“Why do you work so hard if you are not going to spend what you earn?” My boss, my mentor, spoke to me with concern after he gave me a promotion (to managing director) and a sizable bonus. I had a look of worry rather than glee, and he was disappointed. I explained that the higher the compensation, the more my boss and the firm would expect of me. I had been previously viewed as an underdog and wanted to remain so. He lectured me on my lack of a second home, not taking vacations, and driving a sh***y car.

9. Parental Influences on Our Money Values

I chuckle now when I recall these awkward moments. However, I didn’t particularly appreciate hearing it at the time. I should have answered gracefully, “We are happy living here now and will see where the future takes us.” I remain happy to be frugal about spending wisely.

Regarding my work ethic, working too hard or buying something I could afford was a different topic. My boss was somewhat correct, but I loved my job. Longevity on Wall Street is relatively short, akin to being an athlete. It was my cautious nature to save and invest.

Also, I only had a little free time to shop or take off from work. I had relatively little debt and liked spending below my means, and I wanted experiences over material things at the time. My brother, a very successful physician, was as frugal as I was, if not more so. Monetary values learned during our upbringing often influence our adult attitudes.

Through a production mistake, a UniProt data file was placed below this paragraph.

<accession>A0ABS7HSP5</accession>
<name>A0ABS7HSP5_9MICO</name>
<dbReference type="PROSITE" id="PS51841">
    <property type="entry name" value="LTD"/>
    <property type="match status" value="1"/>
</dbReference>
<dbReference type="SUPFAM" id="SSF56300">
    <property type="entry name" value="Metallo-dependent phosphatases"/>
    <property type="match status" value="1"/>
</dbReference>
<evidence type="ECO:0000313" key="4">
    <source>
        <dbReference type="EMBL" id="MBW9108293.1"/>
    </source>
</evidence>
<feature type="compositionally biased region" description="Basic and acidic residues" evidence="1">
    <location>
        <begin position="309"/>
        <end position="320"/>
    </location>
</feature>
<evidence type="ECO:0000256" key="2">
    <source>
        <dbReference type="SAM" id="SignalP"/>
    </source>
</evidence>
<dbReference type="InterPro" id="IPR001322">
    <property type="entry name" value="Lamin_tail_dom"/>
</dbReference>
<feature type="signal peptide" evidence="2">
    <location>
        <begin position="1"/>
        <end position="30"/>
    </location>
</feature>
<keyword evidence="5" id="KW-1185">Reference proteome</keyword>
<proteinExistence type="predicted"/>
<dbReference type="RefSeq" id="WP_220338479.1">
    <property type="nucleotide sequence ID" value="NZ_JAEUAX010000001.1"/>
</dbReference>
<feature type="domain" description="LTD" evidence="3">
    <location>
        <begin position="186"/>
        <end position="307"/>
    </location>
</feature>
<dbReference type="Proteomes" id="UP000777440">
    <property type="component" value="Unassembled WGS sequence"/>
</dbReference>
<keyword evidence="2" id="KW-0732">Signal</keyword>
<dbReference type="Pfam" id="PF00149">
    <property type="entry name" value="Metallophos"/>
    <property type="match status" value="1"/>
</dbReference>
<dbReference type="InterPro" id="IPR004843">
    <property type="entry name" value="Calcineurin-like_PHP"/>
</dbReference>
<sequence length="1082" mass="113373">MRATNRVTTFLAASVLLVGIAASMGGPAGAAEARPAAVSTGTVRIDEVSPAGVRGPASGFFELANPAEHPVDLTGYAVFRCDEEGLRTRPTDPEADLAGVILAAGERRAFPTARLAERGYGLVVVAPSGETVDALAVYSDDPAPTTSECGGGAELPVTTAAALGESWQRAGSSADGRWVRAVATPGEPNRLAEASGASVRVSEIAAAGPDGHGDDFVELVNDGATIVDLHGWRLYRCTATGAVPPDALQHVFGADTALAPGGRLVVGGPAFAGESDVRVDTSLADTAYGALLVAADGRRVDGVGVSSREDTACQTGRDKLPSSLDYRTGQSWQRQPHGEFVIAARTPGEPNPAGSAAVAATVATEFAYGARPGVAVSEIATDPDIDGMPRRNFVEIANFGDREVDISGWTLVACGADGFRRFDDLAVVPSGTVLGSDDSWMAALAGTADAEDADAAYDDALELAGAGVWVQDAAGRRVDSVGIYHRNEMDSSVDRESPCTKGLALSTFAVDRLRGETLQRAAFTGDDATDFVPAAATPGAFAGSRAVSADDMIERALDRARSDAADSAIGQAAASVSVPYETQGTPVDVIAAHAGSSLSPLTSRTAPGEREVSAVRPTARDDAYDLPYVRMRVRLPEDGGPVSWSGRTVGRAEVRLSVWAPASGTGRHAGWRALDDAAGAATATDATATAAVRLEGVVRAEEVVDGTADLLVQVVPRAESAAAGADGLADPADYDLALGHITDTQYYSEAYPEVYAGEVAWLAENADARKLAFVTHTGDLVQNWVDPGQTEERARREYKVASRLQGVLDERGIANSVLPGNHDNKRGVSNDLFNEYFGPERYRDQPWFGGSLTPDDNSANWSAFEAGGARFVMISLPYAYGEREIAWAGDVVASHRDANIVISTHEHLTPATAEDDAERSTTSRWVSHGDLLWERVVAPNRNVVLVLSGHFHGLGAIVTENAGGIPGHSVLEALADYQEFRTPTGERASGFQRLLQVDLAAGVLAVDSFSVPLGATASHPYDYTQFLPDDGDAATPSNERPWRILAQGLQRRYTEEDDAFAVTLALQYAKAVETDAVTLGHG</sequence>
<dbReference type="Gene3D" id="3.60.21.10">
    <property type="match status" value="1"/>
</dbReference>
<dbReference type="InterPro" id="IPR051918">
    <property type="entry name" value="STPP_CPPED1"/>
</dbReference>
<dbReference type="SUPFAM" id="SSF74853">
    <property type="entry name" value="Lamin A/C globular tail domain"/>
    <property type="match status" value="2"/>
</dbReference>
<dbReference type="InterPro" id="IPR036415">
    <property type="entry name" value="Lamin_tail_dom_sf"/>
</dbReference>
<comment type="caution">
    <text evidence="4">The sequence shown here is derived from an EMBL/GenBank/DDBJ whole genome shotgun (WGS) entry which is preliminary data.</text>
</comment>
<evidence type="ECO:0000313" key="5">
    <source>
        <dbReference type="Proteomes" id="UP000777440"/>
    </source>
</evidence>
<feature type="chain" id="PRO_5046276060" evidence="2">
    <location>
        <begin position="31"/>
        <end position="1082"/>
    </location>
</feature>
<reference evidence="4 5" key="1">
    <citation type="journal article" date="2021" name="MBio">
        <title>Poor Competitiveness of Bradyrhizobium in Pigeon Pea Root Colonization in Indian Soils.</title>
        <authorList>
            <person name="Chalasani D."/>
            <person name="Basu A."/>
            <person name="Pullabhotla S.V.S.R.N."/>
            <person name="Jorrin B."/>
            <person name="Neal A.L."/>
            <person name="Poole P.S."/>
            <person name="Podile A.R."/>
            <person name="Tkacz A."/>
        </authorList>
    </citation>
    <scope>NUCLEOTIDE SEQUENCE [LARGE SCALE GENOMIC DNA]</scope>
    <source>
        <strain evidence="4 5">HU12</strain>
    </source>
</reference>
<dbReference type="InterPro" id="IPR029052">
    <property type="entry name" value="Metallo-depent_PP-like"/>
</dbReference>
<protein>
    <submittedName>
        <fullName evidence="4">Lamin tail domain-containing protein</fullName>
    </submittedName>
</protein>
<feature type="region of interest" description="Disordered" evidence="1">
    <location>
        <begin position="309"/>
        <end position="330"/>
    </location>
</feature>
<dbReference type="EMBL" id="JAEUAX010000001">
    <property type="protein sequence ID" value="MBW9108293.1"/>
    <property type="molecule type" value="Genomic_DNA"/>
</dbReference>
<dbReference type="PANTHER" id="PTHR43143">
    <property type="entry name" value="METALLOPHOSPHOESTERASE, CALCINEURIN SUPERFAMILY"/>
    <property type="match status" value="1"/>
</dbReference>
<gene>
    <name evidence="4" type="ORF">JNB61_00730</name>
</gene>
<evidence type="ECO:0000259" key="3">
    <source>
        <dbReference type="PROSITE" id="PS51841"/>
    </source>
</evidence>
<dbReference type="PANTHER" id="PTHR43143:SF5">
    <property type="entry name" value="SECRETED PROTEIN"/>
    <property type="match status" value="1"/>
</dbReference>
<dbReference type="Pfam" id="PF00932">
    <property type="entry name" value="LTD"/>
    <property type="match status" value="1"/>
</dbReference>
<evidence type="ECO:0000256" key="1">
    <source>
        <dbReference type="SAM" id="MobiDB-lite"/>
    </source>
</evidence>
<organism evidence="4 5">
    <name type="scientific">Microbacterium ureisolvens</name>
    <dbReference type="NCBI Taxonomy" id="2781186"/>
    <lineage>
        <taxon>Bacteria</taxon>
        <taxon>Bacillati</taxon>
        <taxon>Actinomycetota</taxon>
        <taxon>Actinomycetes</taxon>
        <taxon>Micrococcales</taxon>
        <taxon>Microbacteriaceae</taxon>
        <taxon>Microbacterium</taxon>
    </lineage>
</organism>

An NBER study found that parents’ attitudes toward debt can significantly influence children’s approach to spending and borrowing money. As an adult, they tend to adopt conservative views towards debt and tendencies to go the other way. If your family tends to be splurgers, there is a good chance you will be one too. We can always learn better financial habits to counter inclinations towards overspending and higher debt accumulation. It may take effort and more conscious behavior to change, but it is doable. Parents should talk to kids about money and investing.

Frugality means being more conscious of your spending and getting what you most value. It should not mean obsessing over every dollar to the point of not being able to enjoy your life and be happy. Keep the right balance in your life that you can maintain. Yes, money can buy happiness if spent the right way.